Monarch explores the viability and benefits of flexible energy tariffs in the wake of lockdown and how flexible contracts can free you to react dynamically to market change.
The oak and the reed
During and in the immediate aftermath of the COVID-19 lockdown, the energy market has demonstrated that adaptability is king. As the complex and fragile supply chains of fossil fuel slowly collapsed under the weight of shrinking demand and a diminished labour force, renewables stepped into the spotlight – as did the temptation of flexible energy tariffs.
April saw the price of US oil turn negative for the first time in history with West Texas Intermediate, the standard for US oil, plummeting to – $37.63 per barrel. As a result drillers were literally paying consumers to take the former black gold off their hands to avoid incurring storage costs.
‘A tree that is unbending is easily broken’
-Tao Te Ching, Chinese philosophical treatise
Of course the loss of one is often the gain of another, if that other is well-positioned beforehand to take advantage of such a shift in market influence. The unique situation of oil becoming a buyer’s market meant that firms with flexible tariffs were able to maximise their savings as a result of market volatility and not miss the opportunities that lockdown presented.
However given the inherent risk/reward nature of market speculation, it bears stating the various benefits of both fixed and flexible procurement contracts before comparing these to future market projections.
Tariffs: fixed vs flexible
Gauging the respective benefits of these contracts requires a fundamental understanding of the individual benefits and limitations of each.
Fixed contracts guarantee stability despite market changes and accuracy in regards to budget projections, so long as consumption remains within contractual boundaries.
Usually lasting 1-3 years, which – depending on market movements – may seem either a safe port in a storm or a gated harbour blocking the open sea.
On the other hand, a flexible contract affords the freedom to respond to market changes in real time and potentially yield massive savings if prices drop.
Clients are able to fix, trade or sell energy in order to displace the risks of purchasing, allaying concerns around the reverse possibility of prices rising unexpectedly.
However even fixed contracts can incur unexpected costs, usually as a result of increased levies or taxation but also from third party expenses like transportation.
Generally, suppliers will anticipate fluctuations to a reasonable degree by factoring their likelihood into the price they offer. It bears mentioning, however, that third party costs have been steadily increasing for years.
A fluid future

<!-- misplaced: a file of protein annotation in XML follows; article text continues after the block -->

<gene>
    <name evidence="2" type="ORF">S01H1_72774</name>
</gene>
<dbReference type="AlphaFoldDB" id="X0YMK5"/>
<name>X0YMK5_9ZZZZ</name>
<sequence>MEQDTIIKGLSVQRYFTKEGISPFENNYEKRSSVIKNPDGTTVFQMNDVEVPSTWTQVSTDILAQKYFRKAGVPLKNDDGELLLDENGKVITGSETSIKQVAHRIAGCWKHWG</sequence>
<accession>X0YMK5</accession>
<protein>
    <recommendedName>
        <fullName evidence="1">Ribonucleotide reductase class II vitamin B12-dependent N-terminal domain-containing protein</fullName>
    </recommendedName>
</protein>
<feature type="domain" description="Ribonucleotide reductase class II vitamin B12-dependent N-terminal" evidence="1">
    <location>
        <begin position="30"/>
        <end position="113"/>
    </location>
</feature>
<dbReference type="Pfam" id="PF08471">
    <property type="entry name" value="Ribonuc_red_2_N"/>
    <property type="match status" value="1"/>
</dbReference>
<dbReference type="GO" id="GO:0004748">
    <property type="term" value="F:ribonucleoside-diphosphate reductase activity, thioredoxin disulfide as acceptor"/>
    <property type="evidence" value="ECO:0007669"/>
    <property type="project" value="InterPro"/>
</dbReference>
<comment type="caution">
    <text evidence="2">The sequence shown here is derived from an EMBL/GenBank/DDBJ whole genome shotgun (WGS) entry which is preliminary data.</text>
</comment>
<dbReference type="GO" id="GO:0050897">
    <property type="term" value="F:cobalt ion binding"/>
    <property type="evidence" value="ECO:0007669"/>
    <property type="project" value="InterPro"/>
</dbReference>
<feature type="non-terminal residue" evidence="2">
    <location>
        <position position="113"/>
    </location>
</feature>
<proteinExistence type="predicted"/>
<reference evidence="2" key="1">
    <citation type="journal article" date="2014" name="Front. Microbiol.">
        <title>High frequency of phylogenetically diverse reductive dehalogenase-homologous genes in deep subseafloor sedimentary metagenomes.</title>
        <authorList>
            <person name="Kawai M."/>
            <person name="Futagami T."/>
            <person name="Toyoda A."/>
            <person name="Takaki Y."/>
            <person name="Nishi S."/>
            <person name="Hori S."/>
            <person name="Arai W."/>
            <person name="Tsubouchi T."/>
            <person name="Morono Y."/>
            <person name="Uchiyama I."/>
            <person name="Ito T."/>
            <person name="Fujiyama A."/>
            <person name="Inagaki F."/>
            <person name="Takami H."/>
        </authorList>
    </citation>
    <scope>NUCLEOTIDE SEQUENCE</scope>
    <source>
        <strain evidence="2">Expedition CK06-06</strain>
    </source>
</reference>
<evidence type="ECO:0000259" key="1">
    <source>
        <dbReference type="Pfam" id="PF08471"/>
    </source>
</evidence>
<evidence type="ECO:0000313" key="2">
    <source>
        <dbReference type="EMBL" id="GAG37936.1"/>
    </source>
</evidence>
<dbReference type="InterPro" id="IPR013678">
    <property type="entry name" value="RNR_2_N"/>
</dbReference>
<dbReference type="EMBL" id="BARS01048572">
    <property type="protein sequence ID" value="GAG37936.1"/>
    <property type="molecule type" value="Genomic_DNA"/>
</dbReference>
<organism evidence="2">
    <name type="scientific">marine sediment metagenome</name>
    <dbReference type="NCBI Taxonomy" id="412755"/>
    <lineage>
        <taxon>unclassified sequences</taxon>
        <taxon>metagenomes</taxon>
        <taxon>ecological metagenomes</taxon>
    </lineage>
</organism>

As lockdown draws to a close, it can be expected that oil and gas interests will bounce back temporarily thanks to pre-existing infrastructure, buyer habits and the investment they represent.
However, with G20 leaders pledging to invest $5tn in green industry and job creation following the COVID-19 pandemic, it seems that the days of fixed energy prices are numbered.
The reason for this is that due to the unprecedented market upheaval that the planet’s shift to green energy will initiate, we will experience a relative free for all in energy valuation for decades to come.
Additionally, the nature of renewable energy sources has the potential to provoke a total paradigm shift. The scarcity that dictates the supply, and subsequent valuation, of hydrocarbons simply does not exist in the context of wind and solar power. Moreover, renewable energy sources are not nearly as restricted by location.
While hotter and sunnier locales and offshore farms are obviously richer sources of solar and wind, those resources still exist in some capacity everywhere on Earth. The same can be said, albeit to a lesser degree, of other renewable sources including geothermal, hydroelectric and tidal power.
It follows, then, that firms which are willing to engage in proportionately higher risk, at the cost of budget security, may gain hugely from playing the market in years to come.
Monarch’s trading desk constantly tracks market fluctuations to better position its clients to take advantage of price changes. Its operations rest on a solid foundation of over thirty year of industry experience, serving 75,000 different sites annually. To subscribe to our weekly energy market insights report click here.
The diversity of these sites, ranging from housing associations to education institutions to corporate facilities. Monarchs multi-faceted understanding of energy markets means procurement solutions can be found within a variety of contexts.
Marrying this service with Monarch’s Smart Asset Management solution, affords a robust understanding of existing costs. This, in turn, highlights any potential improvements leading to more accurate budgeting, based on the age, location and consumption patterns of specific assets.
Of course, housing associations wanting to take full advantage of a changing energy market will almost certainly need to undergo section 20 dispensation. Fortunately Monarch not only consults regularly on this process, but is also hosting a webinar on Tuesday 21st of July to shed some light on it.
The Monarch solutions page contains full details of the company’s offering with regards to both asset management and procurement solutions.